A few weeks ago I directed a film for BBC One’s Countryfile about the dairy crisis and heard first-hand how farmers were pouring milk down the drain or dealing with delayed payments and price cuts due to the Coronavirus lockdown. It’s one thing hearing it on the news but when you’re on the phone to farmers and you can hear the stress, anxiety and worry in their voice, it really brings it home.
It played on my mind for days after the film was broadcast, so I went online to find our nearest dairy farm with a vending machine, where we can buy milk direct from the farmer at a fair price. Naughtily, we did have to get the car out and drive six miles to Old Green Farm Dairy (there aren’t many dairy herds in the middle of Bristol). We bought two litres of raw unpasteurised milk for £2.40 and a dozen free range eggs from their own chickens. We also stopped off at a nearby farm shop for meat, cheese, fruit and vegetables.
It cost a bit more than our usual weekly shop at Aldi but the food was delicious and that milk…oh, wow.
I had a deeply emotional response to my first taste of farm fresh milk. It was like that scene at the end of the film ‘Ratatouille’ when the grumpy food critic tastes the dish and is transported back to his childhood. He sheds a single tear from the sheer happiness of intense nostalgia. This milk was velvety smooth, thick and creamy, unlike any I’d ever tasted – or so I thought.
I told my Mum about the amazing taste sensation I’d experienced. “Oh, you were reared on raw milk for the first seven years of your life,” she said. “Your Dad still worked at The Bryn then (a neighbouring dairy farm) and he used to bring home a churn of milk every lunchtime.”
So there you have it – our taste buds have a memory. Deep in my subconscious I still remembered the taste of truly fresh milk – and it was triggered thanks to Covid-19.
5. Yoga With Adriene.
I bow at the alter of Adriene and Benji. I don’t know where I’d be without my daily dose of YouTube yoga. Sometimes Lucy joins me for a spot of downward facing dog. One morning I filmed her…
6. Discovering urban green spaces.
Before lockdown we were a bit boring and unadventurous with the inner-city dog walking. A country girl at heart, I’ve always been a bit dismissive of urban green spaces. Pfft, the countryside is the place for real walkers! I head into the wild for my hikes! Walking boots aren’t for pavements – they’re for mountains!
Well, I’ve had to eat my words. Bristol has astounded me. And East Bristol at that – an area I’d written off as intensely urban and full of concrete and blocks of flats and roads and people (eurgh – people!)
We recently discovered St Anne’s Wood, the Nightingale Valley, the Avon Valley Woodland, Conham River Park and Eastwood Farm. I cannot believe all of these places are hidden away in our city.
St Anne’s Wood is my favourite. Step off the busy main road and it’s like walking through the wardrobe into Narnia. A green, forested gorge falling away into a rocky stream. The first time we stumbled across it, I looked up into the trees, cacophonous with birdsong, and wept. I was missing the countryside so much and yet here it was. On my doorstep.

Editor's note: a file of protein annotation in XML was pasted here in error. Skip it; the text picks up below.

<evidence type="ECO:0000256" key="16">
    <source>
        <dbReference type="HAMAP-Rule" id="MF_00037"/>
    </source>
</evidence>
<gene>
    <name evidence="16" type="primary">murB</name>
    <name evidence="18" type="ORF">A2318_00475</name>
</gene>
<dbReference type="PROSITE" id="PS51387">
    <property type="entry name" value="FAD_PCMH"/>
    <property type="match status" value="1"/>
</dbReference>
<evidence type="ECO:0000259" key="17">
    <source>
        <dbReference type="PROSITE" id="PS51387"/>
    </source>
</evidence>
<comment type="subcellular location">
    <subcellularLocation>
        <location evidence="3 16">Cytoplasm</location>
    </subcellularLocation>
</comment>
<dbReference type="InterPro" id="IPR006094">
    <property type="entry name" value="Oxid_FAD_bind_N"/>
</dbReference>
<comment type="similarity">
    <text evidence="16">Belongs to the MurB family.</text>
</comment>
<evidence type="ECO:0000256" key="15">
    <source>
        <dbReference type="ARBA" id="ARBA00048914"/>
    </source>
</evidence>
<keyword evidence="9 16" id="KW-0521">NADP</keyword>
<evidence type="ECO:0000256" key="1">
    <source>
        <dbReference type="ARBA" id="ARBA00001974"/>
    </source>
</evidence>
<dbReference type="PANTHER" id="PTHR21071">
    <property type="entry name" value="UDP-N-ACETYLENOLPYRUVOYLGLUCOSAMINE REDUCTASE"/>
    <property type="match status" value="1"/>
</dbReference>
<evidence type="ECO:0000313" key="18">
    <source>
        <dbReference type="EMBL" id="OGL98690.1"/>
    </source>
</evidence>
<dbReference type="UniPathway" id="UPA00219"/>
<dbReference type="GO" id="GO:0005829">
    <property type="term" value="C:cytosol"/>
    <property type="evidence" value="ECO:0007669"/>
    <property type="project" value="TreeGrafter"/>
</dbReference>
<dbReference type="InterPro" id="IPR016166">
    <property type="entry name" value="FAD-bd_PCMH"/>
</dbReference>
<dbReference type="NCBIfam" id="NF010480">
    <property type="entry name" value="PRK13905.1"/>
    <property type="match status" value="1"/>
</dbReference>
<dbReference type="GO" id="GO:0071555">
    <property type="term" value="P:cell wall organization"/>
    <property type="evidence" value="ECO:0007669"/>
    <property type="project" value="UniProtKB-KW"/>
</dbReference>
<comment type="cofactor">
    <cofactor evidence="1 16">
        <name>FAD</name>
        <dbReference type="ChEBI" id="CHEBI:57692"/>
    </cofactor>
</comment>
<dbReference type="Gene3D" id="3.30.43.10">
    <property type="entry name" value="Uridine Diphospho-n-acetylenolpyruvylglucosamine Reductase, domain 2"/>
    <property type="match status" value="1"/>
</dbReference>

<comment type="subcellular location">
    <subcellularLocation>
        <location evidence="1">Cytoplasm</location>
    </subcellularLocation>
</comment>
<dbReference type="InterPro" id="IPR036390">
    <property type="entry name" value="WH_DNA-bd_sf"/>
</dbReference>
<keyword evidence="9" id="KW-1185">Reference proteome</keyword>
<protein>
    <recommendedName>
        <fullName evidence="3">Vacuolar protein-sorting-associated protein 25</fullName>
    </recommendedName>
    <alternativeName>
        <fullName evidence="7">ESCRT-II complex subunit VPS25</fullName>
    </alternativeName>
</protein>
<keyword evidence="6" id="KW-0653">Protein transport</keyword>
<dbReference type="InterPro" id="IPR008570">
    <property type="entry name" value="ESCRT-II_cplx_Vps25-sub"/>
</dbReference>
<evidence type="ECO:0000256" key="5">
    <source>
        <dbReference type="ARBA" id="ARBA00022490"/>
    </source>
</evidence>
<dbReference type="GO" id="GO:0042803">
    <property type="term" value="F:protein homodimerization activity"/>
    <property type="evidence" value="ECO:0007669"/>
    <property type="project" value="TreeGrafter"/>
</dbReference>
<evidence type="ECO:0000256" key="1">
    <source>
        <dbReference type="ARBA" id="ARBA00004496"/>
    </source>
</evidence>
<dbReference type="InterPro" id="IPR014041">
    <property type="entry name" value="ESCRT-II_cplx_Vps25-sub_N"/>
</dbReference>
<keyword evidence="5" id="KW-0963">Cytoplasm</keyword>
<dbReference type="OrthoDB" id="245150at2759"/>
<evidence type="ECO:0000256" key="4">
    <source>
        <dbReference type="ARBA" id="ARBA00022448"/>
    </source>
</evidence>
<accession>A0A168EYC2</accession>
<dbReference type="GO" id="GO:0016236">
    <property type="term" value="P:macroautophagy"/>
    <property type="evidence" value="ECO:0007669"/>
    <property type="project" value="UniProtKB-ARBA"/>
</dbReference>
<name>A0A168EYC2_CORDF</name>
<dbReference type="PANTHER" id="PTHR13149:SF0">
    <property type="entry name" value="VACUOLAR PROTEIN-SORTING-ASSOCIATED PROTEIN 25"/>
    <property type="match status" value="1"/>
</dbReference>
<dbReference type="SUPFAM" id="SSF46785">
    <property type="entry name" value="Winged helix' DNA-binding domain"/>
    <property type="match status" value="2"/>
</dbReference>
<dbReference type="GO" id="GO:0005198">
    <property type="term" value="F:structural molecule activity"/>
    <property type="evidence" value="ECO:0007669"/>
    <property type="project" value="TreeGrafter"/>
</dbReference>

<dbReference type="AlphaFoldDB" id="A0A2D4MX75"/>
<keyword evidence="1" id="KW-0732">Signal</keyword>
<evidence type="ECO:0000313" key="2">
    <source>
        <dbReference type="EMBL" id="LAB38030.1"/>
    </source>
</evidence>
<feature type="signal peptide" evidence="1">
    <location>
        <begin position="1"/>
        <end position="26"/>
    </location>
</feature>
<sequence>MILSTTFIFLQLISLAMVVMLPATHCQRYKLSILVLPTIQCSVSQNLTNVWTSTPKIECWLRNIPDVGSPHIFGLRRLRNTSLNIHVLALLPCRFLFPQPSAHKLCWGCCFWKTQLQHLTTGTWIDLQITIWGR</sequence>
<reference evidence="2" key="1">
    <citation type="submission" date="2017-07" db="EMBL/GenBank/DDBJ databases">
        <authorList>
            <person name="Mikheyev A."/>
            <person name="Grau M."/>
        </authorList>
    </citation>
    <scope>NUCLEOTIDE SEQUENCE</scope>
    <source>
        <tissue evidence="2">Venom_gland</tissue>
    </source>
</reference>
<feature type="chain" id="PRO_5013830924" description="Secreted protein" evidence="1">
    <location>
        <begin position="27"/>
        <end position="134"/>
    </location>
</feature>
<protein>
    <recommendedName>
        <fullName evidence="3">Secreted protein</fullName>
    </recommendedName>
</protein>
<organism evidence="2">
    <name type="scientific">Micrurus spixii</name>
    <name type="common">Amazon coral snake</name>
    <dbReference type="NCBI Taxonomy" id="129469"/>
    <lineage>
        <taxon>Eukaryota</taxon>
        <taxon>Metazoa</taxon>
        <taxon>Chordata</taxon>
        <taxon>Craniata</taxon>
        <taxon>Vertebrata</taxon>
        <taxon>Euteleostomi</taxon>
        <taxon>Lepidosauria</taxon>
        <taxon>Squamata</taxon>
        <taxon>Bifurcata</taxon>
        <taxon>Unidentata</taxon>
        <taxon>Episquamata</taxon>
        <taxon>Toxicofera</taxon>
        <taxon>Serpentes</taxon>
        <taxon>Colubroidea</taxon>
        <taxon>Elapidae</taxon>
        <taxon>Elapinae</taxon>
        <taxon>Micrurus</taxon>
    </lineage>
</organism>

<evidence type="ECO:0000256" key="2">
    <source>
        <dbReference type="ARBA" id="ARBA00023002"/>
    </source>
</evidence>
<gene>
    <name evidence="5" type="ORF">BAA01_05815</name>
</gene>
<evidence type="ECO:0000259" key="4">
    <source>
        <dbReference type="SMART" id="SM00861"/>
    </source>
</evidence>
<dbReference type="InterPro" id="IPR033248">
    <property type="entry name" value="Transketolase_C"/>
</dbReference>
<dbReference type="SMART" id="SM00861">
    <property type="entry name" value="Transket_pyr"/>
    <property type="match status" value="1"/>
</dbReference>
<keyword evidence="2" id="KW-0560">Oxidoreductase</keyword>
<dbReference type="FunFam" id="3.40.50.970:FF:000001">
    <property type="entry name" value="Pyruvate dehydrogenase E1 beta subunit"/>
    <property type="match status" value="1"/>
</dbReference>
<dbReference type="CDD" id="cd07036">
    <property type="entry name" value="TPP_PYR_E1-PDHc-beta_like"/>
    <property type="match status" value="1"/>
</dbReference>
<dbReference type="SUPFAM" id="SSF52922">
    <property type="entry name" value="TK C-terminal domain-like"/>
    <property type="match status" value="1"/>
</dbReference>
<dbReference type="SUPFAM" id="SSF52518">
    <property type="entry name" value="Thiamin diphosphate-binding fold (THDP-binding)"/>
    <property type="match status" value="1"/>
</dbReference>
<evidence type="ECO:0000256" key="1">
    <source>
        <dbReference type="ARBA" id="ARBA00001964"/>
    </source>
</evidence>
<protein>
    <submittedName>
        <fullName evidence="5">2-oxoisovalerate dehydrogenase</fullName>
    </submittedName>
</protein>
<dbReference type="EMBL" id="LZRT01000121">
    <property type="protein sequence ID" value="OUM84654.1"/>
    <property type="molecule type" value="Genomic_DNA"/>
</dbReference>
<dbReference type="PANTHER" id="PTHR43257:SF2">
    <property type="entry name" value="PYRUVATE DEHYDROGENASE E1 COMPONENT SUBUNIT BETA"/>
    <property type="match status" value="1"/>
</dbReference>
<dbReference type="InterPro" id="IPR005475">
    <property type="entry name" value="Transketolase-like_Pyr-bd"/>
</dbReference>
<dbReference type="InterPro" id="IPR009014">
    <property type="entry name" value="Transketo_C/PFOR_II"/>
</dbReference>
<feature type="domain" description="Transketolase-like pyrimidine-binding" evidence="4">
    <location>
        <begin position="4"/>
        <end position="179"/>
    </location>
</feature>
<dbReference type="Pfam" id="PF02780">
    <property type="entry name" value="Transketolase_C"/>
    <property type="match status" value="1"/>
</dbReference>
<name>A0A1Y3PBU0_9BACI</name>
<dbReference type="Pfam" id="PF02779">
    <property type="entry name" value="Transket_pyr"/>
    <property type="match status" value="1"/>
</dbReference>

The other day we woke at 5am to catch the dawn chorus. We took a flask of tea and just sat and listened. I was knackered for the rest of the day so probably won’t make a habit of that, but still, it was amazing.
7. The allotment.
Just as Yoga With Adriene has prevented me from going mad, the allotment has been Alex’s saviour in lockdown. Having lost all his work due to Covid, he spends hours and hours digging, planting, weeding and building various structures to aid the growth of beans. I am the main beneficiary having enjoyed several rhubarb crumbles, a chard aloo curry and homemade leek and potato soup.
8. Eurovision Weekend.
My dear friend Max always marks the Eurovision Song Contest with some kind of continental beer-swilling ‘drink while they sing’ challenge. Not to be foiled by the Covid-induced cancellation, on Saturday night we all watched the 2016 Eurovision (yes, the whole thing) over Microsoft Teams while drinking beers from each individual country. We had to score each act on their use of pyrotechnics, spinning, furniture and their commitment to social distancing. Tracking down Lithuanian beer during lockdown has been challenging. In some ways I wish I had never found it. I would have spared myself this terrible hangover.
9. BBC 6 Music
About halfway through the lockdown I started to seriously despair at the news. Or the lack of news. Every morning I woke to another identical edition of the Today programme with Nick Robinson parroting the same question to some politician, statistician or epidemiologist: “When will this be over? People need to know! When will this be over?”
And no one ever knew.
One day I snapped and a friend of mine shared the best single piece of advice I’ve received all lockdown: “Just listen to 6 Music.”
And that’s what I did. Ever since switching over to Huey, Cerys, Lauren and Mary Anne my days have been easy breezy. Still no idea what the eff is going on but the soundtrack has been awesome.
10. Tiger King
If living through a global pandemic just gets too weird, if you find yourself fretting and wondering if life will ever get back to normal – simply enter the terrifying parallel reality of Joe Exotic.
The redneck Oklahoma zoo owner who sings country and western songs about tigers and dresses blow-up dolls as animal rights activists before shooting them in the head. Spend some time with Joe and your Coronavirus life will seem boring, mundane and comforting in comparison. Thank you Netflix.
Answer to quiz question: Pronghorn antelope